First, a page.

The Baby Boom, Baby Busts, and Grandmothers
AbstractStudies in family economics and anthropology suggest that grandmothers are a highly valuable source of childcare assistance. As such, availability of grandmothers affects the cost of having children, and hence fertility decisions of young parents. In this paper, we develop a simple model to assess the fertility implications of the fluctuations in both output (as argued by demographers) and grandmother-availability induced child-care costs over the period 1920-1970. Model does a good job of mimicking the bust-boom-bust pattern during this period. When the child-care cost channel is shut down, the model’s performance weakens significantly; in particular, it fails to capture the bust in the 1960’s altogether.
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Bibliographic InfoPaper provided by University Library of Munich, Germany in its series MPRA Paper with number 28782.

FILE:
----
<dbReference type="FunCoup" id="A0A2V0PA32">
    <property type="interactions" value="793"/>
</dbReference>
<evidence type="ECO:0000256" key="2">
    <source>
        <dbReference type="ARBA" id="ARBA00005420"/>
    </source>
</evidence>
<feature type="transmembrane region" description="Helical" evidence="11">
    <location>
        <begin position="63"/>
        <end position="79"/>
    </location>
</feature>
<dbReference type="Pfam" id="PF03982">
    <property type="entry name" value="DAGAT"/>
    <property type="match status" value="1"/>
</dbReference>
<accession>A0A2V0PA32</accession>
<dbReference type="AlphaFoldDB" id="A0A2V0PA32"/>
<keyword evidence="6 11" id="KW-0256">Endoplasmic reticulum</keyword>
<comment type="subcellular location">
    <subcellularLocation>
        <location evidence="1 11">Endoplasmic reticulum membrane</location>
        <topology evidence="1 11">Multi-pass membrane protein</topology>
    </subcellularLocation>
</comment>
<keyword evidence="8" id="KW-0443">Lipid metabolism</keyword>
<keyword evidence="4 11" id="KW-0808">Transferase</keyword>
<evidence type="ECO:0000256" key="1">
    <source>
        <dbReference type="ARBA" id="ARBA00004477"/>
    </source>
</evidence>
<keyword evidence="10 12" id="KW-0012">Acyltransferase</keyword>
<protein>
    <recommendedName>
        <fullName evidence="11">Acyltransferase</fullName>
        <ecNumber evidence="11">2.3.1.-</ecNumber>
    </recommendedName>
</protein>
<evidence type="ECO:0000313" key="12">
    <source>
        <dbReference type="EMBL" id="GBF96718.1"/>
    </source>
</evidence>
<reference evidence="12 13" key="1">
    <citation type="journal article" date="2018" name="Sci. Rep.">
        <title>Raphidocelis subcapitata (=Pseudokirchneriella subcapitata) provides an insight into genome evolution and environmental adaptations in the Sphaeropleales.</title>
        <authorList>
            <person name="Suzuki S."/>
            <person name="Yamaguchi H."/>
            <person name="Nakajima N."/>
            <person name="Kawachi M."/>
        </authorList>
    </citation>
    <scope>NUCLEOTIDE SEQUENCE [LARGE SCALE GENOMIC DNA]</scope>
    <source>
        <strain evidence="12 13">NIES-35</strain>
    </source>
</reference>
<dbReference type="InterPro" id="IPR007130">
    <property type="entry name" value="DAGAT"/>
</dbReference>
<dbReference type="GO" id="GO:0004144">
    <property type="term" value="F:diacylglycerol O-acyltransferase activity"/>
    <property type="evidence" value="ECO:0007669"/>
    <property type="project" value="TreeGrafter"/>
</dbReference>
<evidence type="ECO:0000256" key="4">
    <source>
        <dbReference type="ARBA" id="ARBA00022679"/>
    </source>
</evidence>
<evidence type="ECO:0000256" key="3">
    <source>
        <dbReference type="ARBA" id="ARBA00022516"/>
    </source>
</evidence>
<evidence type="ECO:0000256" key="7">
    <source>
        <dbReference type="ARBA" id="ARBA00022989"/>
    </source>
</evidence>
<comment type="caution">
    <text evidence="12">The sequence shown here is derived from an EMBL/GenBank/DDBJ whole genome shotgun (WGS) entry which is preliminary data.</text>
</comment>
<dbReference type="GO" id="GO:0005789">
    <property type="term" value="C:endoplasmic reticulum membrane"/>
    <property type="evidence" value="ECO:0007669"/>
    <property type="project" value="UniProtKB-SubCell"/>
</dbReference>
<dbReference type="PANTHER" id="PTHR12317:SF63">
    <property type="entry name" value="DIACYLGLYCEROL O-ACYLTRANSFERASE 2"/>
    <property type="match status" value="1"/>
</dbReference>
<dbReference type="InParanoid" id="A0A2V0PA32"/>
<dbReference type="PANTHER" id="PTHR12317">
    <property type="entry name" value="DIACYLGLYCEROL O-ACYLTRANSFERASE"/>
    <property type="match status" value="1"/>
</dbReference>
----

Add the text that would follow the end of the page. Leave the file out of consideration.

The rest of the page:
Date of creation: Jan 2011
Date of revision:
fertility; baby boom; baby bust; female labor-force participation; grandmother availability;
Find related papers by JEL classification:
- J13 - Labor and Demographic Economics - - Demographic Economics - - - Fertility; Family Planning; Child Care; Children; Youth
- J20 - Labor and Demographic Economics - - Demand and Supply of Labor - - - General
This paper has been announced in the following NEP Reports:
- NEP-ALL-2011-02-19 (All new papers)
- NEP-CIS-2011-02-19 (Confederation of Independent States)
- NEP-DGE-2011-02-19 (Dynamic General Equilibrium)
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